Wallace & Gromit's Grand Adventures

Game review by
Christopher Healy, Common Sense Media
Wallace & Gromit's Grand Adventures Game Poster Image
Claymation duo sometimes land in tweeny humor puzzles.

Parents say

age 7+
Based on 4 reviews

Kids say

age 10+
Based on 1 review

A lot or a little?

The parents' guide to what's in this game.

Positive Messages

Sure, there are plenty of characters in here who behave horribly, but they're not the focus of the story (and the story is obviously satirical, anyway). If there's one main message to pull from this game, it's one about th enduring friendship of Wallace and Gromit and how they rely on each other.

Positive Role Models & Representations

Wallace often does the right thing, but when he does, it's usually purely by accident -- or because Gromit pointed him in the right direction. And it's Gromit -- loyal, intelligent, humble, ready-for-anything Gromit, who is the true role model in this story.

Ease of Play

There are many places where a player can be stumped, but the game is prepared for that. If you go too long without making the right moves to progress the story, you'll begin to get hints. The hints are ingeniously planted into the dialogue, so they never seem forced. And they get more and more explicit, the more stuck you are.

Violence

Comedic slapstick violence occurs here and there in the stories. Blobs of porridge are shot at giant bees, scoops of ice cream are shot at a villain (these food items are shot from machines intended to serve the food), people are buried up to their necks in sand, kidnapped dogs are forced to turn a giant wheel, chickens peck at a villain, people fall from a hot air balloon (and are unhurt), evil dogs are sucked down a drain (and emerge unhurt), and several people or animals take stumbling falls.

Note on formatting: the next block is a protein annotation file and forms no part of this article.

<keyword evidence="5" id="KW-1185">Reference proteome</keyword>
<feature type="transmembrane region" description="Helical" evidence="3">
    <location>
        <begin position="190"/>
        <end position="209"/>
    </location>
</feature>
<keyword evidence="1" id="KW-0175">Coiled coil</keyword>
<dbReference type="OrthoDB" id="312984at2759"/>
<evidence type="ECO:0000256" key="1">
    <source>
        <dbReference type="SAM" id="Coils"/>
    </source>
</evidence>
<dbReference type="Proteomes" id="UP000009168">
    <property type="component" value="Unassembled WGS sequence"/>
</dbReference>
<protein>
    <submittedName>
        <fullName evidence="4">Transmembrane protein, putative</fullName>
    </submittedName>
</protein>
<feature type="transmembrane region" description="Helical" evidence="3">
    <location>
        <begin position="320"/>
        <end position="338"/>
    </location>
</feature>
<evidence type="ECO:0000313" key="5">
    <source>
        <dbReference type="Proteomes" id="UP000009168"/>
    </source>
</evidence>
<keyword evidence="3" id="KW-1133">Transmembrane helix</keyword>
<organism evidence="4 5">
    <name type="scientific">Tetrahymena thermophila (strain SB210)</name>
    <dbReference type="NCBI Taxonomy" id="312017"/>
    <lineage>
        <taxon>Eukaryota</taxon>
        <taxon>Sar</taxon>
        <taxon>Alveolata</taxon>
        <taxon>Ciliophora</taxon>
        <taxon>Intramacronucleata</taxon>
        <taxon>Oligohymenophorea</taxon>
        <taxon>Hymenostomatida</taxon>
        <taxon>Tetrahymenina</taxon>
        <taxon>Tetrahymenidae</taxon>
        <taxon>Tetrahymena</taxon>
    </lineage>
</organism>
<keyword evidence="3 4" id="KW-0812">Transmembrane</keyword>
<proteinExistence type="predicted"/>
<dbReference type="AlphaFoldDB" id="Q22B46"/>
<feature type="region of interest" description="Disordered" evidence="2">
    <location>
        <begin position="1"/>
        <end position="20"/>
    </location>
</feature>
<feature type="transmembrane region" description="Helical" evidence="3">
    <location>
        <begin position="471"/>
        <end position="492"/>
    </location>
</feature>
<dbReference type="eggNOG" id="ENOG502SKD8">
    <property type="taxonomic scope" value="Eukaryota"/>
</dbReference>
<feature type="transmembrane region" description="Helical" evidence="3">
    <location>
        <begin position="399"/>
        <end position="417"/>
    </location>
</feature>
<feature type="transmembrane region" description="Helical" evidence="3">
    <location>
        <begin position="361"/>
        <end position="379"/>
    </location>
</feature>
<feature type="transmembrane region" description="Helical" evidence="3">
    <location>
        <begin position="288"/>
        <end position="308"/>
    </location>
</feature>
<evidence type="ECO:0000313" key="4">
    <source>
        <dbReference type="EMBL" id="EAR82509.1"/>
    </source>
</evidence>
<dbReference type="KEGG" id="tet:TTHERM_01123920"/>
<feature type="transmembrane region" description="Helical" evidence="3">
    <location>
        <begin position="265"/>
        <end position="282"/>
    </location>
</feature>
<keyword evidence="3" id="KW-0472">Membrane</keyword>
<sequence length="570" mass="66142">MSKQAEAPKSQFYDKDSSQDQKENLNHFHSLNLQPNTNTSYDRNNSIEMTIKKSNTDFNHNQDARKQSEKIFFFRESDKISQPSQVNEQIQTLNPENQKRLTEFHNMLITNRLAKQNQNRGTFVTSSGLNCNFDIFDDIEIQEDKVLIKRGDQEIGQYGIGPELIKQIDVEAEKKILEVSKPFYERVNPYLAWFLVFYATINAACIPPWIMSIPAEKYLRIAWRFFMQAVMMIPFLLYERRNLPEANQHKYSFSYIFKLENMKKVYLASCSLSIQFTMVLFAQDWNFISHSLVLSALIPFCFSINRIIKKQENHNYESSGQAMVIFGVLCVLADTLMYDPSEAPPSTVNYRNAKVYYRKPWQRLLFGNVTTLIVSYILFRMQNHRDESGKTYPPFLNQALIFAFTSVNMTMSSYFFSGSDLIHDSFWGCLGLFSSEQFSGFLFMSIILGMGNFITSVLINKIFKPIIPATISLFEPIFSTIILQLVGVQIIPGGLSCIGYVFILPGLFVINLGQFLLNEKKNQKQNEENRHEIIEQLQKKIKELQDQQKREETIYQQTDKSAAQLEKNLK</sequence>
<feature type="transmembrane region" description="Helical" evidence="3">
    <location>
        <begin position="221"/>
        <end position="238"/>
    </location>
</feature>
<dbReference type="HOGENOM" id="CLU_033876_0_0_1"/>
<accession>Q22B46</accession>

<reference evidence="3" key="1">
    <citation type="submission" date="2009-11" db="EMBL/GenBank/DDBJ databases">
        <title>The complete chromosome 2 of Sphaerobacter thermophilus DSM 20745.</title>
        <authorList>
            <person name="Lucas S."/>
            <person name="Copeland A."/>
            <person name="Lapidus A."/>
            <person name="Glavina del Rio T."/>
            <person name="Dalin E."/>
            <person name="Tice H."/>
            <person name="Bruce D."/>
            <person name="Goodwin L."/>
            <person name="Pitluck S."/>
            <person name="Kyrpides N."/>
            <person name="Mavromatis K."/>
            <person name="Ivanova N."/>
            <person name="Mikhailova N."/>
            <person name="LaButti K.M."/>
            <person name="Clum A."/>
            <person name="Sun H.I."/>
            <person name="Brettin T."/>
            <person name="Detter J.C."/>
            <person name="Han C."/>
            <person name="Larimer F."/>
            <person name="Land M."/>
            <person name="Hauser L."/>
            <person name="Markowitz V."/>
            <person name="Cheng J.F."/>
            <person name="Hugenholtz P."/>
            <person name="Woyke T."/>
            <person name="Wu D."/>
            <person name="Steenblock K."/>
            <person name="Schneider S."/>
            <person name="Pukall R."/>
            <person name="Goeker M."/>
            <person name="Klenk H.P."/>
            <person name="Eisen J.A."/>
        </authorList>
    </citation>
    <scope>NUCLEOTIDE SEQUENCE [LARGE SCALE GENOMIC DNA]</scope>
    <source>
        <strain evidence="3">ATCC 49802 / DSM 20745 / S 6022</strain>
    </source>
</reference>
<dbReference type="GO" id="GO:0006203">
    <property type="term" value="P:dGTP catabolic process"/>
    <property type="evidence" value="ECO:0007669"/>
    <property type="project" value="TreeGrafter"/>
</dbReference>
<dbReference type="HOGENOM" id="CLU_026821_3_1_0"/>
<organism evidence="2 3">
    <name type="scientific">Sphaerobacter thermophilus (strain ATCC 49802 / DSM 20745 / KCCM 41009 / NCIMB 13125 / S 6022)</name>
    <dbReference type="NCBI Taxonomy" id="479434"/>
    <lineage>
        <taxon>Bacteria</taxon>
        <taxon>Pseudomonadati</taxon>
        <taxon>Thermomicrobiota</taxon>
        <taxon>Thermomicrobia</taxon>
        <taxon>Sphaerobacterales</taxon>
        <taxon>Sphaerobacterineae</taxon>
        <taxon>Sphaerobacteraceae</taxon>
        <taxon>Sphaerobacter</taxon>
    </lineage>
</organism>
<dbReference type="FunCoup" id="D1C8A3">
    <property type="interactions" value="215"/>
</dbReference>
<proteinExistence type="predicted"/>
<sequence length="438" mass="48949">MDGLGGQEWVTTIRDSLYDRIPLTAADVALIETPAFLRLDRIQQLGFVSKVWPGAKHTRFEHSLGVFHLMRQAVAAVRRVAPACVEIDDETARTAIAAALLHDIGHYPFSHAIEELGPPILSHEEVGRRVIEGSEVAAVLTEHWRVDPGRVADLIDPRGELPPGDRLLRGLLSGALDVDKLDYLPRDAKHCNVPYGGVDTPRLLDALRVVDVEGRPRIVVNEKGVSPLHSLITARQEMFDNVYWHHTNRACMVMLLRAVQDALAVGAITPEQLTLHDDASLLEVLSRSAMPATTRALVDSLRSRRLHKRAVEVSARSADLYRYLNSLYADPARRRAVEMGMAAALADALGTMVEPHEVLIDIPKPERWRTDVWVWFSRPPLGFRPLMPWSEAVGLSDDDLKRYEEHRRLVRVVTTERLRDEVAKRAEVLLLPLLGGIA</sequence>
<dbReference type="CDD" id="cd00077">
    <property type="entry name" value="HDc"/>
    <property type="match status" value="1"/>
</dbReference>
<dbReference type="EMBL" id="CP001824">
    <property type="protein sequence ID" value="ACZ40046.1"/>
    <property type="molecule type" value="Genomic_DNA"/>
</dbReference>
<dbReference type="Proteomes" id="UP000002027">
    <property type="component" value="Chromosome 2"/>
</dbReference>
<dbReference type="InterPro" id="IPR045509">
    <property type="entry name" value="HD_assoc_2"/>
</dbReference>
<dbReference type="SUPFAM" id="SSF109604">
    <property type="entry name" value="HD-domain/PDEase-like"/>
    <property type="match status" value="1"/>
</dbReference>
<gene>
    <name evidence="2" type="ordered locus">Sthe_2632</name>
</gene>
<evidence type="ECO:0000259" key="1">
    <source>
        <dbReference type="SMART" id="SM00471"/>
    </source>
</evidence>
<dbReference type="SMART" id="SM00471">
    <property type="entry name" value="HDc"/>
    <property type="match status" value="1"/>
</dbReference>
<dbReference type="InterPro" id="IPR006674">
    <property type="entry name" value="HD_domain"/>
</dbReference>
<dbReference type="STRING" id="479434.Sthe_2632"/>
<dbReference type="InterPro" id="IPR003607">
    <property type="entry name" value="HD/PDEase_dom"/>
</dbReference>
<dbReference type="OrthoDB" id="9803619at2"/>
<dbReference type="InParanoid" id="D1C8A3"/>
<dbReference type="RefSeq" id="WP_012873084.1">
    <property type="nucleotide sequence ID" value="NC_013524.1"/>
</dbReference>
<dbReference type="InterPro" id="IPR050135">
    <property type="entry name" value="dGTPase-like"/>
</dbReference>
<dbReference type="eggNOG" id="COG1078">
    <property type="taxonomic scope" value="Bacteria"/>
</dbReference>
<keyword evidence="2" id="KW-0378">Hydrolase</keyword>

Sex

In one scene, a teabag that Wallace needs falls onto his female neighbors bosom without her realizing it. There is a very awkward exchange as Wallace is too nervous to mention the teabag and where it is. Part of solving the puzzle requires Wallace to find a way to get the woman to bend over and thereby let the teabag fall off on its own.

Language

An eccentric old British army major uses the words, "hell" and "damnedest" -- one usage each. A bully character insults several other characters (without profanity); one particularly vile incident has his calling an older woman fat and batty. (Note: The bully gets his comeuppance.) There is also a bickering couple, who can often sound quite mean to one another in what they yell back and forth, but who always end up showing that they really love one another in the end (whether that's good or bad is a matter of opinion).

Consumerism

There are references to events that occur in the animated Wallace & Gromit films.

Drinking, Drugs & Smoking

The old army major holds an unlit pipe at one point.

What parents need to know

Parents need to know that Wallace & Gromit's Grand Adventures has cute characters and slapstick comedy that will appeal to kids as young as 4 or 5, but that the writing is aimed at an older audience -- with many jokes that seem squarely aimed at adults. Some of the situations -- while all G-rated -- may be deemed inappropriate for younger children (such as Wallace trying to swipe a teabag from a woman's bosom). Also, the game is very British, and the hearty helpings of slang could confuse children. That being said, if your children already know Wallace & Gromit from their films, they'll probably be able to handle this game as well. Parents should also be aware, though, that this game is made up of four episodes, which were each available previously in downloadable form; this disc just collects all four for the first time (and allows you to get them all for half the price of buying them individually).